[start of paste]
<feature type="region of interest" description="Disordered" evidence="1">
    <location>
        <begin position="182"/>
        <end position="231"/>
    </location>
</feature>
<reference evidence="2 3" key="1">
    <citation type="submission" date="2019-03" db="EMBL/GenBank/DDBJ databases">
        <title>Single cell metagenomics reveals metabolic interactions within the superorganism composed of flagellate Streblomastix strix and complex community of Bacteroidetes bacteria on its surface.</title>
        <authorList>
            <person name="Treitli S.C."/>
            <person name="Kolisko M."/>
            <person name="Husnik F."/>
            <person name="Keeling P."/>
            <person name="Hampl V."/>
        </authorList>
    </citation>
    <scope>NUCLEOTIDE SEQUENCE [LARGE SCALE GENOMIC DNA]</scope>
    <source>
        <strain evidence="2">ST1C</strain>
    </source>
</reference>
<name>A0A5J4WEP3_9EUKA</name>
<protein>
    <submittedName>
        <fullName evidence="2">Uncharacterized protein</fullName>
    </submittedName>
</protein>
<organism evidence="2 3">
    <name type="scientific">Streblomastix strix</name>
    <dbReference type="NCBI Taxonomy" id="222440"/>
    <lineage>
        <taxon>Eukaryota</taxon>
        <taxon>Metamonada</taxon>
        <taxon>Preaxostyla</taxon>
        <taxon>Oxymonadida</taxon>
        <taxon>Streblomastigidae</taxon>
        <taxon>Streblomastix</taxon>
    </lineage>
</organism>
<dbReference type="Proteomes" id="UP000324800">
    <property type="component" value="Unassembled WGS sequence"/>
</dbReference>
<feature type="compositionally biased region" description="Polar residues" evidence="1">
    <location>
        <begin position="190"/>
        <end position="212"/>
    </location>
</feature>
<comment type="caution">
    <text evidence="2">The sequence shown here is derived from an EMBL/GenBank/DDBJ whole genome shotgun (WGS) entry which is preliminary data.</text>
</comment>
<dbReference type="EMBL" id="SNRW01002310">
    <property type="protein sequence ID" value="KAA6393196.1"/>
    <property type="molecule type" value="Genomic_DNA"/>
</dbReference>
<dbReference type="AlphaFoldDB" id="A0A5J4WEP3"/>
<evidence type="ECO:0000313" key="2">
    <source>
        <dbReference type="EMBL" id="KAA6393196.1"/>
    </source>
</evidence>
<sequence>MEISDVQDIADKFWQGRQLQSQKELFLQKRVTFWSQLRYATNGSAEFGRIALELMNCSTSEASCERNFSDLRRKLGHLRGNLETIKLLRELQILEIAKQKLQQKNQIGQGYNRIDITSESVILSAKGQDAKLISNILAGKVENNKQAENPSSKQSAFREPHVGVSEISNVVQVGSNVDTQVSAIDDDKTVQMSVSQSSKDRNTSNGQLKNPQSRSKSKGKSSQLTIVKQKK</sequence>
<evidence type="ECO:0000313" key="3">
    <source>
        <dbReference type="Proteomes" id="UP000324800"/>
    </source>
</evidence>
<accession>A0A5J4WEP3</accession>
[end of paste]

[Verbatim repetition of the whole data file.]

<feature type="region of interest" description="Disordered" evidence="1">
    <location>
        <begin position="182"/>
        <end position="231"/>
    </location>
</feature>
<reference evidence="2 3" key="1">
    <citation type="submission" date="2019-03" db="EMBL/GenBank/DDBJ databases">
        <title>Single cell metagenomics reveals metabolic interactions within the superorganism composed of flagellate Streblomastix strix and complex community of Bacteroidetes bacteria on its surface.</title>
        <authorList>
            <person name="Treitli S.C."/>
            <person name="Kolisko M."/>
            <person name="Husnik F."/>
            <person name="Keeling P."/>
            <person name="Hampl V."/>
        </authorList>
    </citation>
    <scope>NUCLEOTIDE SEQUENCE [LARGE SCALE GENOMIC DNA]</scope>
    <source>
        <strain evidence="2">ST1C</strain>
    </source>
</reference>
<name>A0A5J4WEP3_9EUKA</name>
<protein>
    <submittedName>
        <fullName evidence="2">Uncharacterized protein</fullName>
    </submittedName>
</protein>
<organism evidence="2 3">
    <name type="scientific">Streblomastix strix</name>
    <dbReference type="NCBI Taxonomy" id="222440"/>
    <lineage>
        <taxon>Eukaryota</taxon>
        <taxon>Metamonada</taxon>
        <taxon>Preaxostyla</taxon>
        <taxon>Oxymonadida</taxon>
        <taxon>Streblomastigidae</taxon>
        <taxon>Streblomastix</taxon>
    </lineage>
</organism>
<dbReference type="Proteomes" id="UP000324800">
    <property type="component" value="Unassembled WGS sequence"/>
</dbReference>
<feature type="compositionally biased region" description="Polar residues" evidence="1">
    <location>
        <begin position="190"/>
        <end position="212"/>
    </location>
</feature>
<comment type="caution">
    <text evidence="2">The sequence shown here is derived from an EMBL/GenBank/DDBJ whole genome shotgun (WGS) entry which is preliminary data.</text>
</comment>
<dbReference type="EMBL" id="SNRW01002310">
    <property type="protein sequence ID" value="KAA6393196.1"/>
    <property type="molecule type" value="Genomic_DNA"/>
</dbReference>
<dbReference type="AlphaFoldDB" id="A0A5J4WEP3"/>
<evidence type="ECO:0000313" key="2">
    <source>
        <dbReference type="EMBL" id="KAA6393196.1"/>
    </source>
</evidence>
<sequence>MEISDVQDIADKFWQGRQLQSQKELFLQKRVTFWSQLRYATNGSAEFGRIALELMNCSTSEASCERNFSDLRRKLGHLRGNLETIKLLRELQILEIAKQKLQQKNQIGQGYNRIDITSESVILSAKGQDAKLISNILAGKVENNKQAENPSSKQSAFREPHVGVSEISNVVQVGSNVDTQVSAIDDDKTVQMSVSQSSKDRNTSNGQLKNPQSRSKSKGKSSQLTIVKQKK</sequence>
<evidence type="ECO:0000313" key="3">
    <source>
        <dbReference type="Proteomes" id="UP000324800"/>
    </source>
</evidence>
<accession>A0A5J4WEP3</accession>